Construction of the first high speed rail link in America will take place in Argentina, connecting the cities of Buenos Aires, Rosario and Cordoba. A contract has been made with Alstom and partners, Iecsa, Isolux Corsan and Emepa, which will see the rail link accommodating trains operating up to 320 km/hr.
The national government and other proponents of the plan envisage a positive influence for economic development in the region. It is hoped that the project will revive the railway system of Argentina, which has suffered extensively since the wave of privatization that occurred in the 90s. Furthermore, it will offer an attractive travel mode for tourists in the region.
However, there are many risks associated with the success of the project, namely the cost of travel which is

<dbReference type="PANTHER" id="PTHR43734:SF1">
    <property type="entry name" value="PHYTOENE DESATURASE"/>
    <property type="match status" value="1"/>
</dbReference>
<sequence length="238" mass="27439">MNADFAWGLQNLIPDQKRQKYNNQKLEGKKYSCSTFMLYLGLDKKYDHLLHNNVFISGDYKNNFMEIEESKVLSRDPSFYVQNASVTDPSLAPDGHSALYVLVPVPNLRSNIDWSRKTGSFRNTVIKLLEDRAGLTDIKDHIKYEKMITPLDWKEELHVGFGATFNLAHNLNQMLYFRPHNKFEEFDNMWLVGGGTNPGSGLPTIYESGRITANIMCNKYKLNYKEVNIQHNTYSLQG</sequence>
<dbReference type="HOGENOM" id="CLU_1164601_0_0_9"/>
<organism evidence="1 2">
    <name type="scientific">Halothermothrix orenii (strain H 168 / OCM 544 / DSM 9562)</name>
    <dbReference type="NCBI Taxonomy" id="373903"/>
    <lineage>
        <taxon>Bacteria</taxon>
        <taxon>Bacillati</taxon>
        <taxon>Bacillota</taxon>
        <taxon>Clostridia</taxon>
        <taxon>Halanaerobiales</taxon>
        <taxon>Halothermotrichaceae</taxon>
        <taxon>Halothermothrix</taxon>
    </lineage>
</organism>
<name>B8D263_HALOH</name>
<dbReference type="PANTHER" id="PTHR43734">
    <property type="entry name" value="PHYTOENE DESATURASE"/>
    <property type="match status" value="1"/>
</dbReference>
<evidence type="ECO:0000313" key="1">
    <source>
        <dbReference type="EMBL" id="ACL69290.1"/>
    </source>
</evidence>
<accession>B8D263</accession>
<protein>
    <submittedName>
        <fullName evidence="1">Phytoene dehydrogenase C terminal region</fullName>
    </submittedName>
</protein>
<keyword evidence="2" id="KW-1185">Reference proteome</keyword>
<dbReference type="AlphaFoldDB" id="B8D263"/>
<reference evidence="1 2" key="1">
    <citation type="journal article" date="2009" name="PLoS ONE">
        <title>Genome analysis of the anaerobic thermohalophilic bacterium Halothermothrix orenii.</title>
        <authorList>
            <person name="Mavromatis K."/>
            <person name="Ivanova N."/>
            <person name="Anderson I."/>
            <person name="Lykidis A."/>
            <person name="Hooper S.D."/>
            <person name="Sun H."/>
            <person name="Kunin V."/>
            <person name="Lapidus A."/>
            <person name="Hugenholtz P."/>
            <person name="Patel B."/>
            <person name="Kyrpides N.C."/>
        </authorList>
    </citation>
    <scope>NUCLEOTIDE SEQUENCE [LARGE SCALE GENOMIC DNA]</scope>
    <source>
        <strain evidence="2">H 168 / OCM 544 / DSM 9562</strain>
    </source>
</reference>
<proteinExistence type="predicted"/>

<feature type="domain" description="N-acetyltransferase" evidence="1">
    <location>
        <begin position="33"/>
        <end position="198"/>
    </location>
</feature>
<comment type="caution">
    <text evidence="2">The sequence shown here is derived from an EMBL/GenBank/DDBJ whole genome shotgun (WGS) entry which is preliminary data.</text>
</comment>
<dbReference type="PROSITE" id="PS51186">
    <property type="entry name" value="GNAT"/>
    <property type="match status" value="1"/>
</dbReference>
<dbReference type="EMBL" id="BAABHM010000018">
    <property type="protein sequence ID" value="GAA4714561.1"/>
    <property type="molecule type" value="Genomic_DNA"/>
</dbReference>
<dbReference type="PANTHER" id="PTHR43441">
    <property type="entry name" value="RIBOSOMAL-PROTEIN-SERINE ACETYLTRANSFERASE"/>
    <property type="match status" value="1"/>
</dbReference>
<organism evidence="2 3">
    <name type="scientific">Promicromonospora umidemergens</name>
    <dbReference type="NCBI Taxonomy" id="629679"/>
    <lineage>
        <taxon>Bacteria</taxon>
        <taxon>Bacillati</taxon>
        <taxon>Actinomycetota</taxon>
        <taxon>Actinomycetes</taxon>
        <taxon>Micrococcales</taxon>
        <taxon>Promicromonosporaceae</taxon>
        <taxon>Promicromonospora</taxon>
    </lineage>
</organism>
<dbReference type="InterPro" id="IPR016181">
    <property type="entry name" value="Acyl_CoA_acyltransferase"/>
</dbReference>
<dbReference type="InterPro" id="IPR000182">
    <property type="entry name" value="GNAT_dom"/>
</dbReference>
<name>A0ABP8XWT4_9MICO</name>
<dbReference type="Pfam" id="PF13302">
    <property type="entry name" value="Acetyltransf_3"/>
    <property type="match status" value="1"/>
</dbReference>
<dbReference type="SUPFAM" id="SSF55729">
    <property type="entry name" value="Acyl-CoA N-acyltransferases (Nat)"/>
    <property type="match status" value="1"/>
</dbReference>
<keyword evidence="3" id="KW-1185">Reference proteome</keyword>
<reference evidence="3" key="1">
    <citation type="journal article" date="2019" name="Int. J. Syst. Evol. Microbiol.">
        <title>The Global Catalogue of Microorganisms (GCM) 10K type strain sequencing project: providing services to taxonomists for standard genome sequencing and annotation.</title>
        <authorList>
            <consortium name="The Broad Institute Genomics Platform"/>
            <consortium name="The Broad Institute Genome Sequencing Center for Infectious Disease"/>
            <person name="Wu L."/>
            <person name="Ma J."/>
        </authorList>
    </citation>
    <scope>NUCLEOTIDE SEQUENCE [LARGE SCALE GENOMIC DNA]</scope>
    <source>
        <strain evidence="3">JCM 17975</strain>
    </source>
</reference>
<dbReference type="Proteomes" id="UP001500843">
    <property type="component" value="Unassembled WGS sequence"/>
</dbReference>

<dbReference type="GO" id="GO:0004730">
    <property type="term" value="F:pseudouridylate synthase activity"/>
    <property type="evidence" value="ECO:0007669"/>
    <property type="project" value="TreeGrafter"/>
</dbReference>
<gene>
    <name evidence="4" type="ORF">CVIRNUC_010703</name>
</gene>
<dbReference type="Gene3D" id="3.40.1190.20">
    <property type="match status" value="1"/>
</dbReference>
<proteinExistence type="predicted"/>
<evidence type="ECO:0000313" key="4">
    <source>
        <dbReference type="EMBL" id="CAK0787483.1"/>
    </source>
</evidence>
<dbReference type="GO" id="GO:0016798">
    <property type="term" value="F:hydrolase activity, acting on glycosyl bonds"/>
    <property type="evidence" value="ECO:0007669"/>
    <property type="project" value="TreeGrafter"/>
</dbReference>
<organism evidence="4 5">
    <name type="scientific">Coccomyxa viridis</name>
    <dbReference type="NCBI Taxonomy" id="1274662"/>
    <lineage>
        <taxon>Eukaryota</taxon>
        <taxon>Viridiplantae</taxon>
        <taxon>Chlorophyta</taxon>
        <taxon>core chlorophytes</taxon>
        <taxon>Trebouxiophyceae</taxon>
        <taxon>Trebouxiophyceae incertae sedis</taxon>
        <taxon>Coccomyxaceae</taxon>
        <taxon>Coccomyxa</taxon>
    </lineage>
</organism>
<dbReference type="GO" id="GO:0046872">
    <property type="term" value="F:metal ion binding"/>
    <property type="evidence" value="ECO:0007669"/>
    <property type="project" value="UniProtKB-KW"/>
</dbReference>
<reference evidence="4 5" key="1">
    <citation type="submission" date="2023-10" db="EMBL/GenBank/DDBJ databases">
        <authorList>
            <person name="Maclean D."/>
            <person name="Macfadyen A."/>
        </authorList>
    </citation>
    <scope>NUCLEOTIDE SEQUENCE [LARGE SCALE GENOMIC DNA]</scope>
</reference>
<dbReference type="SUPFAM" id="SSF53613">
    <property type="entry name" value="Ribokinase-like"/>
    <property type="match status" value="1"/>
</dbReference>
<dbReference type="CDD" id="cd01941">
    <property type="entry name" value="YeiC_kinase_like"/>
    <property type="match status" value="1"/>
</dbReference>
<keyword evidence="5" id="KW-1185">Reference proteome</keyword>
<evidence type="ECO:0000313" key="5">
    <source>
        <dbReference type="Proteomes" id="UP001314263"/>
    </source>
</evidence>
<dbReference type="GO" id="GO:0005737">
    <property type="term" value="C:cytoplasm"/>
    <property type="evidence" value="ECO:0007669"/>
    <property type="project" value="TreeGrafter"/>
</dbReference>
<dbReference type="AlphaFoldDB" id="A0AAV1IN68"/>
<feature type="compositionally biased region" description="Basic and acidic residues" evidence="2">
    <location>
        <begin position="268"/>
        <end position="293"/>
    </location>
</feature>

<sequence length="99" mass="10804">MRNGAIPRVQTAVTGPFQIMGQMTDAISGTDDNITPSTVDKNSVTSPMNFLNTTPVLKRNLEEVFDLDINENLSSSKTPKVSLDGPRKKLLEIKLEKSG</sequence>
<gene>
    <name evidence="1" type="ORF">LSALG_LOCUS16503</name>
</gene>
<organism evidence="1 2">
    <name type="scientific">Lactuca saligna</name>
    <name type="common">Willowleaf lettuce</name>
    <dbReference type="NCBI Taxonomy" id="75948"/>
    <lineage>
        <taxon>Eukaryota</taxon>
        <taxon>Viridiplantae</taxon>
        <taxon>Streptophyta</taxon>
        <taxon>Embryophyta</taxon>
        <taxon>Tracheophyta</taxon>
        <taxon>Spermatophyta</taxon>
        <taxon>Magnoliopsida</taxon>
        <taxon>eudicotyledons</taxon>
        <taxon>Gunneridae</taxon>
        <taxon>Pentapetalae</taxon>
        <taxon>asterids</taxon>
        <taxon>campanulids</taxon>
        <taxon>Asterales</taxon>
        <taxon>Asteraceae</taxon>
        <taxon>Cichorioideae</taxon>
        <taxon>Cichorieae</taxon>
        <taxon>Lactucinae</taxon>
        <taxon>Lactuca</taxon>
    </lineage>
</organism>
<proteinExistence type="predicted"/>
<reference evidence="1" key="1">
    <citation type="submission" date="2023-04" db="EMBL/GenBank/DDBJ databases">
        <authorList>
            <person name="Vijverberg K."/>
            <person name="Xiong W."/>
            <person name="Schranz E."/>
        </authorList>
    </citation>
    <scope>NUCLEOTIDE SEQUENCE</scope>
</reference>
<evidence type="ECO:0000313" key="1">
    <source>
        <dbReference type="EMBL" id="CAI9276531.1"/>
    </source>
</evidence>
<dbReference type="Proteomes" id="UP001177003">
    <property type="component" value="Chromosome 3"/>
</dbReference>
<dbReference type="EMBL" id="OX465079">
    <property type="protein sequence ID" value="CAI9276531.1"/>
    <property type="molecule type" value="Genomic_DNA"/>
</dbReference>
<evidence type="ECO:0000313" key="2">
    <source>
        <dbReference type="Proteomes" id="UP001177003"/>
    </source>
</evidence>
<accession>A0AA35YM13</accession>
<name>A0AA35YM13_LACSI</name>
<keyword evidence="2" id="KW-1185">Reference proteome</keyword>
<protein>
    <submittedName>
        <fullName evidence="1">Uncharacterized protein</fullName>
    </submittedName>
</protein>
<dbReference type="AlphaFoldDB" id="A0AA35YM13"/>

“disproportionately expensive relative to the number of people who will benefit from it”
(Poder Ciudadano in Spanish)
The prices are not comparable to the bus system which moves the majority of people between these cities and is not likely to replace air traffic travel either. People in Argentina are questioning the usefulness of the link, as it will be unfordable for most and because there is a desperate need to address other infrastructure issues nationwide.
Poder Ciudadano, which is the Argentine arm of the world wide anti-corruption NGO Transparency International, has criticised the project for the expense but as well for the apparent misuse of funds away from critical areas, such as the under-funded Buenos Aires metropolitan rail-service, the Subte. Other identified gaps in infrastructure, limited only to the rail sector, are the lack of rail transport from port districts and inter-province connections.
The project is scheduled to commence this year, but it seems likely that localised protest could evolve which would hinder progress. Ultimately, the national transport infrastructure system is dilapidated and currently the source of many traffic incidents, with bus accidents a high occurrence across the nation. For this, any move towards a safer form of cross national travel could be positive, but should be made affordable to the country’s people and not just to the few tourists and wealthy class groups.